Let’s clear up some of those FAQs you may have as an up-and-coming running star. IS RUNNING BAD FOR MY KNEES? While any athletic endeavor carries potential risks, a sensible running plan that includes recovery should keep you going strong. Seek medical advice before starting your running journey.
SHOULD I STRETCH BEFORE I RUN? Traditional static stretches aren’t great for cold muscles. Leave the stretching for after you warm up. Hip, quad and hamstring stretches, as well as more dynamic movements like high knees, A-Skips and B-Skips, are a great way to prepare your body for the run.
DOES RUNNING MEAN I CAN EAT WHATEVER I LIKE? No, running doesn’t mean you can have free reign on your favorite junk food. Food is fuel, so a nutritious diet will help you to run better. But remember, balance is the key. So if you want some cake, treat yourself!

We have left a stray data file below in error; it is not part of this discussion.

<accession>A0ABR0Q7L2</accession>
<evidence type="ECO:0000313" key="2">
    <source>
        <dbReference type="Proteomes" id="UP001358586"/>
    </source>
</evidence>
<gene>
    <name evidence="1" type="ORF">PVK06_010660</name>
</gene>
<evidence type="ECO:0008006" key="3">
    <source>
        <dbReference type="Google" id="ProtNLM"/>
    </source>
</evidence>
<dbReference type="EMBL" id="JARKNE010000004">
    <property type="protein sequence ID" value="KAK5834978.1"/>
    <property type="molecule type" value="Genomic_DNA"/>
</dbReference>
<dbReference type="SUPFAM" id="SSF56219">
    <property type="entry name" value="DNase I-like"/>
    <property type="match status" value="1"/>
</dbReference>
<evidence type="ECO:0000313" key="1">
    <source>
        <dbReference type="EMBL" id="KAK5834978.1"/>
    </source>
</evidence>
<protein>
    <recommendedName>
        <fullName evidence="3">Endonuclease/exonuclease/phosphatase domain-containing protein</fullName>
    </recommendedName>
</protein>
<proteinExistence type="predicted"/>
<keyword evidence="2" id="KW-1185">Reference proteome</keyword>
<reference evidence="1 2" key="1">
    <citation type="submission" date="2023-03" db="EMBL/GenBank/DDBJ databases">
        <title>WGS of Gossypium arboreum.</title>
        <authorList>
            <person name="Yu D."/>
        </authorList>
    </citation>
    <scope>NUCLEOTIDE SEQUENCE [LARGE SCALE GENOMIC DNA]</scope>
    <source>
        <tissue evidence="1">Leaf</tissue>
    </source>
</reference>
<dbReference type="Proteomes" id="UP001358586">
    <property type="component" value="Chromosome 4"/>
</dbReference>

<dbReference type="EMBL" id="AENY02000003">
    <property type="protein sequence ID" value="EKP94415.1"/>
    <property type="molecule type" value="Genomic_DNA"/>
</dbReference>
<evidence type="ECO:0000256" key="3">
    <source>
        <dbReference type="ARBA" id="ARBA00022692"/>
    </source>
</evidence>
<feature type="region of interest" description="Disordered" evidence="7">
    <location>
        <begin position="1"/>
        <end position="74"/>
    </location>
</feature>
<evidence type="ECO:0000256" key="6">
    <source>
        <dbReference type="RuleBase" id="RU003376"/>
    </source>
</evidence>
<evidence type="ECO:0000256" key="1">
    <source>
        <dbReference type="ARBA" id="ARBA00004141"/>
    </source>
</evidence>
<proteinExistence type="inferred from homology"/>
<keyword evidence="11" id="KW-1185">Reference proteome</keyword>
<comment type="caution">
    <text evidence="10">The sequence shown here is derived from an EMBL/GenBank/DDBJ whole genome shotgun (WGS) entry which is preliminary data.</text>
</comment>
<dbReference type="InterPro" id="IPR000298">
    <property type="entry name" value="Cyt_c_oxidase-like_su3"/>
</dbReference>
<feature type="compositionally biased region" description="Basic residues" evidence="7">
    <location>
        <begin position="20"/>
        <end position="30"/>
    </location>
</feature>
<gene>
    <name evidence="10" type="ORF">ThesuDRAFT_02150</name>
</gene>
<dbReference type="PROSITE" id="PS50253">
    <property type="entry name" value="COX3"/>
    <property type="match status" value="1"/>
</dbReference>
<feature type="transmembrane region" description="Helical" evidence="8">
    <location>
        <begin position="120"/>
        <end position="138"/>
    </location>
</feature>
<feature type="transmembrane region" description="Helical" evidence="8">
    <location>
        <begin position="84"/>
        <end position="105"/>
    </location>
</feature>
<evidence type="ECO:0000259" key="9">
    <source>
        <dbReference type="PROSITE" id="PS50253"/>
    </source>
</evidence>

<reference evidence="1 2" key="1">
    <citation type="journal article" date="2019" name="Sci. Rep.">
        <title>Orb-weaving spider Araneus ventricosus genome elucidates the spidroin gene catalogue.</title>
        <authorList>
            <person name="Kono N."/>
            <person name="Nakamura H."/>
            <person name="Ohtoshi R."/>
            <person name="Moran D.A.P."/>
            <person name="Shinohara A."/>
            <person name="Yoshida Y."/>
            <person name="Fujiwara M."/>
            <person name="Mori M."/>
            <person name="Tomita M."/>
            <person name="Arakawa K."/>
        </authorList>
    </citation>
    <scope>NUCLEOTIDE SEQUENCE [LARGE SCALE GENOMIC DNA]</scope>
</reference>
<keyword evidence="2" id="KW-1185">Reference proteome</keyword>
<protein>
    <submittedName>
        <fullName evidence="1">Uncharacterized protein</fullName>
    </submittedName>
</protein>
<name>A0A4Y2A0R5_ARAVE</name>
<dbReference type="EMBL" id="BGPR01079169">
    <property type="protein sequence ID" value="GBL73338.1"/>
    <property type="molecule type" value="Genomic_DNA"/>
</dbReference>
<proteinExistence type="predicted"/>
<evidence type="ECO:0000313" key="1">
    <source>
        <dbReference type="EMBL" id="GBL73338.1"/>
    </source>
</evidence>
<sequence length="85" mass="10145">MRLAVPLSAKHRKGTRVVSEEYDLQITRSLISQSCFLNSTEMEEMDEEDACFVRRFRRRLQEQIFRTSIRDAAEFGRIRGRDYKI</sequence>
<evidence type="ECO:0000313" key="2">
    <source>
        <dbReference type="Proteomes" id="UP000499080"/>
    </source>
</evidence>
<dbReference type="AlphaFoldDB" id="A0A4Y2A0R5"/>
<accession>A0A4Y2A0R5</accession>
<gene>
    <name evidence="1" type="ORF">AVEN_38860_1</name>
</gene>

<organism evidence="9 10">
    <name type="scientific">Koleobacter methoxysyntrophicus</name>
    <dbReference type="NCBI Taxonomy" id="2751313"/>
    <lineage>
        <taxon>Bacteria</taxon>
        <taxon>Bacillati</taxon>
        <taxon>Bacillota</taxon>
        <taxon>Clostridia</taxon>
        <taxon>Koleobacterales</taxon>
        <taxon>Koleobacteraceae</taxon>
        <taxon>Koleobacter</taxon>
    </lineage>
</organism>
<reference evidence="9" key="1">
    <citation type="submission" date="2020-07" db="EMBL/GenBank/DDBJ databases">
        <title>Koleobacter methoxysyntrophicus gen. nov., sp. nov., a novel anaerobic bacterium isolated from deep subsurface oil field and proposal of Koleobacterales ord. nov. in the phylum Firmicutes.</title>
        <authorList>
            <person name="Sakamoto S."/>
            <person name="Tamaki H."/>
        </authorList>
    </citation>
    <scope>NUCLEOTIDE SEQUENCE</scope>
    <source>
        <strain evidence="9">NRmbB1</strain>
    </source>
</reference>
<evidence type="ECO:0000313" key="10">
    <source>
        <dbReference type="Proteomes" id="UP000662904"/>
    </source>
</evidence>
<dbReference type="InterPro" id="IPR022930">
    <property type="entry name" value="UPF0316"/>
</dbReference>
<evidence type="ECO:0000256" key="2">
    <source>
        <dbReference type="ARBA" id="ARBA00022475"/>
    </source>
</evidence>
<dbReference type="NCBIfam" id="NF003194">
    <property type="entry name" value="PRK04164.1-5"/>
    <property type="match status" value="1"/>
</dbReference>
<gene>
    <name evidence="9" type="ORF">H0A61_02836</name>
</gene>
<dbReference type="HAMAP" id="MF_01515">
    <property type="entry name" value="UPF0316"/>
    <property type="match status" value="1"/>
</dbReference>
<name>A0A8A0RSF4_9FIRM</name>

WHAT’S THE BEST WAY TO HAUL MY WATER AND PHONE WHILE I RUN? Look into shorts with functional pockets, smartphone armbands and lightweight water bottle belts to carry the supplies you need. WHAT’S THE DIFFERENCE BETWEEN RUNNING ON A TREADMILL AND RUNNING OUTSIDE? The treadmill pulls the ground underneath your feet and eliminates wind resistance. It’s great on days when you can’t bear to battle the weather or want to decrease impact, as most treadmills are padded. WHAT’S THE DEAL WITH… You may have started noticing a few of the unusual things only runners notice. Let’s address the weird and wonderful World of Running. PEOPLE RUNNING IN GROUPS? Maybe they zipped by unnoticed before, but now you’re starting to spot these early-morning run clubbers. They can range widely in size, age range, experience level and intensity, but all run clubs have one thing in common: community. Come run with us at a physical NRC location near you. THOSE ELABORATE FANNY BELTS? Some runners doing super-long-distance training wear hydration belts to store snacks and drinks. You don’t need all these supplies yet, but hydration is important for all runners. You don’t always need to carry water for short, quick runs, but consider carrying water on a longer run. When possible, plan your run to take you past a water fountain, or carry cash so you can buy a drink while you’re out. THAT WEIRD PAIN IN MY SHINS? Runners call it shin splints. Shin splints are no fun and develop when you increase your training speed and intensity too quickly. One way to avoid them in the first place is by ramping up your training carefully. A good rule: on longer runs, don’t go more than 10% further than you’ve gone before. THIS ANNOYING SIDE ACHE? These are common, especially with beginners, because your body isn’t used to the jostling that running causes. If you get a cramp in your side, breathe deeply, pushing all the air out of your abdomen with each breath. The same jostling that causes your side-ache also can contribute to stomach upset. We feel your pain. Literally. Not to worry though. We’ve all been there. Over time you’ll learn how to modify your eating habits before you run to avoid these troubles. PEOPLE RUNNING BAREFOOT? Sure, it feels nice to go on a jog with soft grass and dirt underfoot. But, whatever you may have heard, you don’t need to rebuild your stride and buy zero-drop shoes to run “the right way.” The right way is your way.